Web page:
Circular and regenerative mussel farming: Cochamó advances industrial activity in territorial practices
30 June, 2023

Circular and regenerative mussel farming: Cochamó advances industrial activity in territorial practices

July 5th, 2023 Periodista Gabriela.Gutiérrez

Framed in the Pact for a Sustainable and Inclusive Region, the first seminar on Challenges of mussel farming was held in the commune of Cochamó. The activity had the participation of local mussel farmers, the Regional Government and actors from the private world who work for circular and regenerative solutions for this important industry.

This Wednesday, June 28, the first seminar was held: Challenges of mussel farming in the commune of Cochamó in the municipal gym. Mussel farmers from the commune participated in the activity, as well as other agents from Cochamó linked to territorial development, within the framework of the circular and regenerative Mussel Farming Program, promoted by the Regional Government through the Pact for a Sustainable and Inclusive Region of the region of The lakes.

The meeting’s objective was to create a training space around associated ecosystems remediation challenges with aquaculture and circular solutions in mussel farming from a territorial approach.

Organized by GORE in conjunction with local mussel farmers and Cochamó Municipality, the event was attended by Alex Godoy, visiting researcher at Harvard University International Affairs Weatherhead Center. The researcher together with Paulo Jorquera, Environmental Engineer, ChucaoTec remediation manager and expert in aquaculture environmental regulatory matters and Dr. Pablo Leal, Specialist in macroalgae physiology from Fisheries Development Institute (IFOP) participated in “Challenges in remediation of ecosystems associated with aquaculture” panel. Meanwhile, Iván Kripeos, Atando Cabos southern area operations manager Carlos Aubert from Karün, were in charge of exposing circular solutions in mussel farming from a territorial approach, in the second conversation panel.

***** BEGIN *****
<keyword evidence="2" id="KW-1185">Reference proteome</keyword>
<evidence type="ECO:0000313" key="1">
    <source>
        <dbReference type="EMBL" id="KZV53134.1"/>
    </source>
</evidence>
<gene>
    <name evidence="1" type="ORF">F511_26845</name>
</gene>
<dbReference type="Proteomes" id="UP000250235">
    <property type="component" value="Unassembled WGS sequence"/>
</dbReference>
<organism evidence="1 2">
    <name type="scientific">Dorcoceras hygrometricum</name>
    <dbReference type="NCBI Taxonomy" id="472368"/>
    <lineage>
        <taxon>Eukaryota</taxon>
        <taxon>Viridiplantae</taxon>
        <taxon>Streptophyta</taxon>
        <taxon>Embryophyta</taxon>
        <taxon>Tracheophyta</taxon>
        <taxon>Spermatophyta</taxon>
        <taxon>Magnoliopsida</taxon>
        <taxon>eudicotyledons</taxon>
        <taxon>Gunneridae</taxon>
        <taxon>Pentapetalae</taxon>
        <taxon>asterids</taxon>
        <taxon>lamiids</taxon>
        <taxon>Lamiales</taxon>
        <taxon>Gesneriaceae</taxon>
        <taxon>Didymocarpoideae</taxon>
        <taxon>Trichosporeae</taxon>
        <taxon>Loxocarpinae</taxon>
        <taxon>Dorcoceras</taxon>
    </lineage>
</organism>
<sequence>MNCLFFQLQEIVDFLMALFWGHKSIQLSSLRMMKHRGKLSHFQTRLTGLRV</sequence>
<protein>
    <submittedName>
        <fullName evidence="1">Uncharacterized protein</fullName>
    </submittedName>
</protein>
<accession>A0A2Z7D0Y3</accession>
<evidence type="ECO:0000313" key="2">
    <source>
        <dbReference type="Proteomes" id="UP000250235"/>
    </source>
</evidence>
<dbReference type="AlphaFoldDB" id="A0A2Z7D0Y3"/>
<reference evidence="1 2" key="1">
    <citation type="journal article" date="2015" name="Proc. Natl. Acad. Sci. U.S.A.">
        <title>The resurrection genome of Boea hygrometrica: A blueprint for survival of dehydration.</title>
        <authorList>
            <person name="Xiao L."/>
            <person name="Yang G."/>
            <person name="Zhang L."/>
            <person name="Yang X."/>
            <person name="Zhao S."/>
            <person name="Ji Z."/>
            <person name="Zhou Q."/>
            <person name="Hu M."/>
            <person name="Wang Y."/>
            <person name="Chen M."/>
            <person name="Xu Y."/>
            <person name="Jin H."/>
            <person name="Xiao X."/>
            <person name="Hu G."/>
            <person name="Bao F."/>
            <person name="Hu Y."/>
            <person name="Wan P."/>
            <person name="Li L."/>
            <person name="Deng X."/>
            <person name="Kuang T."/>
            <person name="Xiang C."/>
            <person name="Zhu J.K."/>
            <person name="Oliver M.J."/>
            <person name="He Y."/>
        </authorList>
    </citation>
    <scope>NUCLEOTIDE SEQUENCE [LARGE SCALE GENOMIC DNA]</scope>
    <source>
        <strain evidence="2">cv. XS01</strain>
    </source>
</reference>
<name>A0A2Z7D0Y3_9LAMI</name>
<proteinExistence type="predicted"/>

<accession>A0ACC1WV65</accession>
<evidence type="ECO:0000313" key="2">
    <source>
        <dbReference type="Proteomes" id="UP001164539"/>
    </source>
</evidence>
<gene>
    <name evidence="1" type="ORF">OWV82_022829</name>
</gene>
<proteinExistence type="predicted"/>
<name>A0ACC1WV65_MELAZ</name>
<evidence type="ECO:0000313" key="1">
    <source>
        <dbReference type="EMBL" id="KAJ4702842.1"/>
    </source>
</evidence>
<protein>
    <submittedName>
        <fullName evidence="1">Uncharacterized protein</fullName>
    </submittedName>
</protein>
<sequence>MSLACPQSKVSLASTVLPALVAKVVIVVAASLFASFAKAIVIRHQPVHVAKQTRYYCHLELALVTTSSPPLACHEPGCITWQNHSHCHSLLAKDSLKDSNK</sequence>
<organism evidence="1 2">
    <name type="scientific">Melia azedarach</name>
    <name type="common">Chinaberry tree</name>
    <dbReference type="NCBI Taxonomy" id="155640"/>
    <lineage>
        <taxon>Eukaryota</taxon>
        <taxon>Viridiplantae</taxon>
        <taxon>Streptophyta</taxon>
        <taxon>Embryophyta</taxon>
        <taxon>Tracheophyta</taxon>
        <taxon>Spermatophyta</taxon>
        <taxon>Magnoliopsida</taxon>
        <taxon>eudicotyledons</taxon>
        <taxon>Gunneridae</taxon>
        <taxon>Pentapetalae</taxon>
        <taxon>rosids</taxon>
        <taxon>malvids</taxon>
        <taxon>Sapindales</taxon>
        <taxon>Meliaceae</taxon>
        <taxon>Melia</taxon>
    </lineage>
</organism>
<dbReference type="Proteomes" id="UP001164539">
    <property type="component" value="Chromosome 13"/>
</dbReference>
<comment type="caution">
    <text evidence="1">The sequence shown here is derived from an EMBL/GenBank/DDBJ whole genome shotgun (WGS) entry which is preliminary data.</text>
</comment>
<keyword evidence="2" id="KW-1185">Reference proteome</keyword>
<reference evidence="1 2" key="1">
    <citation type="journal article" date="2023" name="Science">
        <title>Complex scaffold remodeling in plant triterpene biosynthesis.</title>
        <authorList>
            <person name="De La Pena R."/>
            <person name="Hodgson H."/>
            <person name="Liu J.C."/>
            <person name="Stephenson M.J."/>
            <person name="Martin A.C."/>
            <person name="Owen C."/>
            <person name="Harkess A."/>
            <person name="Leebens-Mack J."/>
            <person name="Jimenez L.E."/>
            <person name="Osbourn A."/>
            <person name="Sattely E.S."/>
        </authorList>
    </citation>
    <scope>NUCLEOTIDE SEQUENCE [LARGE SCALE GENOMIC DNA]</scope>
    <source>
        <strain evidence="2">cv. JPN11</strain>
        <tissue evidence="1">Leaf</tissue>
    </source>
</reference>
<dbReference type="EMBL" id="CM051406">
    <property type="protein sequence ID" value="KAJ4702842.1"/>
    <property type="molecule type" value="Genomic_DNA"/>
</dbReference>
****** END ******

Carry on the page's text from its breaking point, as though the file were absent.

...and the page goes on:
These instances rise to reflection on the articulations and the importance of the work that is done in an articulated way for communes development .

For Patricio Vallespín Regional Governor: “The objective is to be able to implement a program within the framework of the Pact for a sustainable and inclusive region to develop and strengthen productive capacities of the small mussel industry in the Los Lagos region, through the accompaniment technique to promote the productive development of triple impact, social, environmental and economic”.

Meanwhile, Silverio Morales Cochamó’s mayor, recognized the importance of mussel farming as an economic development source for the commune. However, he emphasizes that mussel farmers take care of the environment with responsibility and commitment: “The mussel farmer is aware of the importance of caring for the estuary, because it is the source of life for this entire place. You have to keep the sea pristine and take care of it sacredly. The mussel farmers are interested and take responsibility for keeping the environment as free of contamination as possible”.

For his part, from IFOP, Dr. Francisco Cárcamo, Repopulation and Cultivation Department Head, highlights the relevance of recognizing physical and social environments in economic activities. In this sense, he adds: “When we talk about sustainability over time, it is necessary to add elements such as care for the environment where it develops, as well as elements such as circularity and regeneration. For this reason, these instances allow the opening of collaboration spaces and that mussel farmers can adopt new practices and make their activity sustainable in the future”.

For Mayling Yuen, co-founder and coordinator for Chile of “La ciudad posible”, a foundation that, together with Reversible, supports the program management, this opportunity is beneficial to think about the next steps for mussel farming in the region. “We are sure that this economic activity sustainable growth will allow us to penetrate larger markets by complying with sustainability, circularity and regeneration standards, which increase its competitiveness, and in turn reduce the negative impacts on its natural and social environment.”

The meeting closed with the construction of challenges and opportunities for the sustainable development of mussel farming together with the community, where the mussel farmers valued the possibility of generating spaces for the development of best practices for the sector, making the link with the community an ally. not only for the commune, but for the benefit of local aquaculture.

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